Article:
DeYoung says, “The future belongs to the fecund.” But God says: “To the eunuchs who keep my sabbaths, and choose what pleases me, and hold fast my covenant, to them I will give in my house and within my walls a memorial, and a name better than that of sons and daughters; I will give them an everlasting name which will not be cut off” (Isaiah 56:4-5 NASB).

Culture war?

Another problematic element of DeYoung’s article is his emphasis on a so-called “culture war.” The idea of a Christian “culture war” became prominent with the rise of the Religious Right and the Moral Majority in the latter half of the 20th century.

Essentially, the culture war mentality sees non-Christians as enemies who need to be dominated through traditional cultural avenues. To fight the culture war, Christians need to seek power and influence through secular channels, such as public policy, political representation, media portrayals, etc.

Christianity, according to the culture war mentality, must hold power and influence in wider culture in order to better advance the kingdom of God. Religious liberty, if it is considered at all, is considered primarily in the interest of Christians. Religious liberty for non-Christians is little more than a bare tolerance granted by the hegemonically dominant expression(s) of Christian faith.

DeYoung argues that having lots of kids will help Christians win the culture war by letting us achieve power through sheer force of numbers. This is unbiblical and harmful.

The failure of the culture war

DeYoung’s strategy is not actually new, nor is it particularly effective. I am part of a generation who grew up in the American evangelical church as it embraced the culture war. The fallout has been disastrous. I cannot even begin to count the number of peers I know who have abandoned the church, and even Christ, precisely because they resent the culture war.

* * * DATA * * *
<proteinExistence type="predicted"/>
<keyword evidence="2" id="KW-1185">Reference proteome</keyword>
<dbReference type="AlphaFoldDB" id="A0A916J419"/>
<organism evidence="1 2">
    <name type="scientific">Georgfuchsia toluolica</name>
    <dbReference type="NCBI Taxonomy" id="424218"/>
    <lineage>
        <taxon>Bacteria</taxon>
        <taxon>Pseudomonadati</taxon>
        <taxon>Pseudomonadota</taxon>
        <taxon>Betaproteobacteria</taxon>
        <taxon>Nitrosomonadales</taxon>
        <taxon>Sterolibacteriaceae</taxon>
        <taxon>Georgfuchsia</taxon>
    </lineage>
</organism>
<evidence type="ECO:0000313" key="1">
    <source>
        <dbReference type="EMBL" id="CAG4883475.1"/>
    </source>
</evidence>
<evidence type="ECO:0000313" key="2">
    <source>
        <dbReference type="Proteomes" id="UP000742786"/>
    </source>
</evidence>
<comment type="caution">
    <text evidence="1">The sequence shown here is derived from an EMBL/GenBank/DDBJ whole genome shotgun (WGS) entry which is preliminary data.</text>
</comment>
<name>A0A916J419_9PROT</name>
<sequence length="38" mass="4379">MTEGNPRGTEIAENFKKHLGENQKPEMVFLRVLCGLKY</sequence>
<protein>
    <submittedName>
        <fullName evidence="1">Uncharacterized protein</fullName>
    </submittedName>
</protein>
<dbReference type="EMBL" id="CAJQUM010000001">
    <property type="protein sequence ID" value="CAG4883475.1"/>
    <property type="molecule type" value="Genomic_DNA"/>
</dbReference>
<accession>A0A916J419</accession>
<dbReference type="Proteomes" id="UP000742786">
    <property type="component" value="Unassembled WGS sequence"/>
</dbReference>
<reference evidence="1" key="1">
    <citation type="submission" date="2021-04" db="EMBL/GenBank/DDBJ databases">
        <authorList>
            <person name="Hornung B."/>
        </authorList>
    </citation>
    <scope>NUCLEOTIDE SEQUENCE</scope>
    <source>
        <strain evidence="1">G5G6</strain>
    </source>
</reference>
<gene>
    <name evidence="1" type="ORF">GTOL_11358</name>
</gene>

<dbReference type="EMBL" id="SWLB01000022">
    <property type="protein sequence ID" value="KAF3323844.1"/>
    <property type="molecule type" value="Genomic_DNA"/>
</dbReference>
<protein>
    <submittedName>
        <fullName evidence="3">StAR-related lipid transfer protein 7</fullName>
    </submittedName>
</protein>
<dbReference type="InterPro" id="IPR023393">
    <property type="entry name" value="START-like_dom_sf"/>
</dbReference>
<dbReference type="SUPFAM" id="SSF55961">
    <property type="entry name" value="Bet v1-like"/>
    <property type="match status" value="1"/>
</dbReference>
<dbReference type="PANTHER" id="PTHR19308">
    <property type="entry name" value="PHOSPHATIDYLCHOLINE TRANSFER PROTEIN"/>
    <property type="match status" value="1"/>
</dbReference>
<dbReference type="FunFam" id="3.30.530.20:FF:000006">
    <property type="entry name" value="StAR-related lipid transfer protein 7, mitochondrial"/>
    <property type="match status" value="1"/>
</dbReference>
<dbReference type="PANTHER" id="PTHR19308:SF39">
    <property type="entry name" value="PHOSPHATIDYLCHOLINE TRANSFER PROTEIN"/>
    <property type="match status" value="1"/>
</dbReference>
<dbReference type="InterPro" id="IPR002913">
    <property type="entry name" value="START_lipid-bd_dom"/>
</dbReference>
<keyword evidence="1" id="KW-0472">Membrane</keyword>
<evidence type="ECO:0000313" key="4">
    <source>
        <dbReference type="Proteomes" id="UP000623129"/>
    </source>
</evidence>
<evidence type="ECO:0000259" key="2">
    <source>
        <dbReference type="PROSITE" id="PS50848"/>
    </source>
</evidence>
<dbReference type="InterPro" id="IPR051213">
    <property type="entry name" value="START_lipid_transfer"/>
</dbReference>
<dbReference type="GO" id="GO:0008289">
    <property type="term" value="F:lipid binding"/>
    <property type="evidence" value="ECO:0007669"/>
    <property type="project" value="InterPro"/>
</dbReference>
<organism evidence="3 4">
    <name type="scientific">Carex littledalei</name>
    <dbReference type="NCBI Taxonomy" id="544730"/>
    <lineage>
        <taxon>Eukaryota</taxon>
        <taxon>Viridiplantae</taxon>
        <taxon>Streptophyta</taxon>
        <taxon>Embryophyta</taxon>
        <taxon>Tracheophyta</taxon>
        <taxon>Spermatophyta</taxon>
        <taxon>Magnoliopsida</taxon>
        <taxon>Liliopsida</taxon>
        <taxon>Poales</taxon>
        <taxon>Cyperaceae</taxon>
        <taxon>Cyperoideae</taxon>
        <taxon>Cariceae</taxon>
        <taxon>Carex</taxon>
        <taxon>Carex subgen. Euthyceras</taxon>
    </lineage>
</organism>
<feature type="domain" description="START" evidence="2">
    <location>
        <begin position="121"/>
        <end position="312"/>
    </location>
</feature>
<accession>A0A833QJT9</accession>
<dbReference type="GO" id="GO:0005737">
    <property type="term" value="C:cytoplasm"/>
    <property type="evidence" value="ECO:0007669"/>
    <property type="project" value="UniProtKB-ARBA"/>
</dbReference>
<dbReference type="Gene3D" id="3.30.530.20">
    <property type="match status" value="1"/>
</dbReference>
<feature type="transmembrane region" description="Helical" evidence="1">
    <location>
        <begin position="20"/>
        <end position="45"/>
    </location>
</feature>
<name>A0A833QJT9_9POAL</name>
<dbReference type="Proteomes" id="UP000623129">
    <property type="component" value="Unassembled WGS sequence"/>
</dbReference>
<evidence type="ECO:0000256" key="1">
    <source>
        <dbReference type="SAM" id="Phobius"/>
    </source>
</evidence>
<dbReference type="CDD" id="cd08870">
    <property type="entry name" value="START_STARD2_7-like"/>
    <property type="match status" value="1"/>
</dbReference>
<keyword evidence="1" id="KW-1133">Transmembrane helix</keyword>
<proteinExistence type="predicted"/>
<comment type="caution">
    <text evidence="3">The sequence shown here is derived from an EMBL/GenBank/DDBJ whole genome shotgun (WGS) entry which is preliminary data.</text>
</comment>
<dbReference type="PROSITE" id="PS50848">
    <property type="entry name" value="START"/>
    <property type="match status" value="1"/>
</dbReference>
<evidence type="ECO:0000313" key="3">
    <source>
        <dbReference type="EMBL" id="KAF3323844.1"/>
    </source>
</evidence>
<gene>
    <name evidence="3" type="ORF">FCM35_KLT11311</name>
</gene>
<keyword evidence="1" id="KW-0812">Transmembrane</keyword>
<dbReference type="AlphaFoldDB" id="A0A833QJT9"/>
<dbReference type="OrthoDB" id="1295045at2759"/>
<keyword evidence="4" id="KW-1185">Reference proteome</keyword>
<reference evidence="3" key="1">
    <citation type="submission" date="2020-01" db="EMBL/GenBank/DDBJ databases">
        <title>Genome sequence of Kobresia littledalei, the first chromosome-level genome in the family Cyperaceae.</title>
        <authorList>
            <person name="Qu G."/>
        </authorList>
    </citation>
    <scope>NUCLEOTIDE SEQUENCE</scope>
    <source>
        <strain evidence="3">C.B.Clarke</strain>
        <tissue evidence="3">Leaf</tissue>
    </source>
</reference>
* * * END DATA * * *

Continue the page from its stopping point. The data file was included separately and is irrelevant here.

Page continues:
Thankfully, my parents did not see me as a culture-warrior-in-training. I was lucky. The spiritual toll the culture war has taken on so many of my peers is catastrophic. I cannot fathom how DeYoung and others like him can look at the current spiritual landscape of young adults in the United States and come away thinking the “fecundity” approach is helpful or effective.

If Christians want to advance the gospel and influence our culture, there is a much better strategy—imitate Jesus. Perform loving self-sacrifice for the sake of others in the name of Christ (Romans 5:8; Galatians 5:13-14; Philippians 2:3-11; 1 John 4:10). This is the strategy put forward by the New Testament.

The scandal of the gospel is God chose to use “the foolish things of the world to shame the wise, and … the weak things of the world to shame the things which are strong” (1 Corinthians 1:27). The cross is the prime expression of this truth. If Christians want real power, we should seek God’s power revealed in weakness and self-sacrificial love.

Joshua Sharp is a writer and Bible teacher living in Waco. He holds a Master of Divinity degree from Truett Theological Seminary. The views expressed are those solely of the author.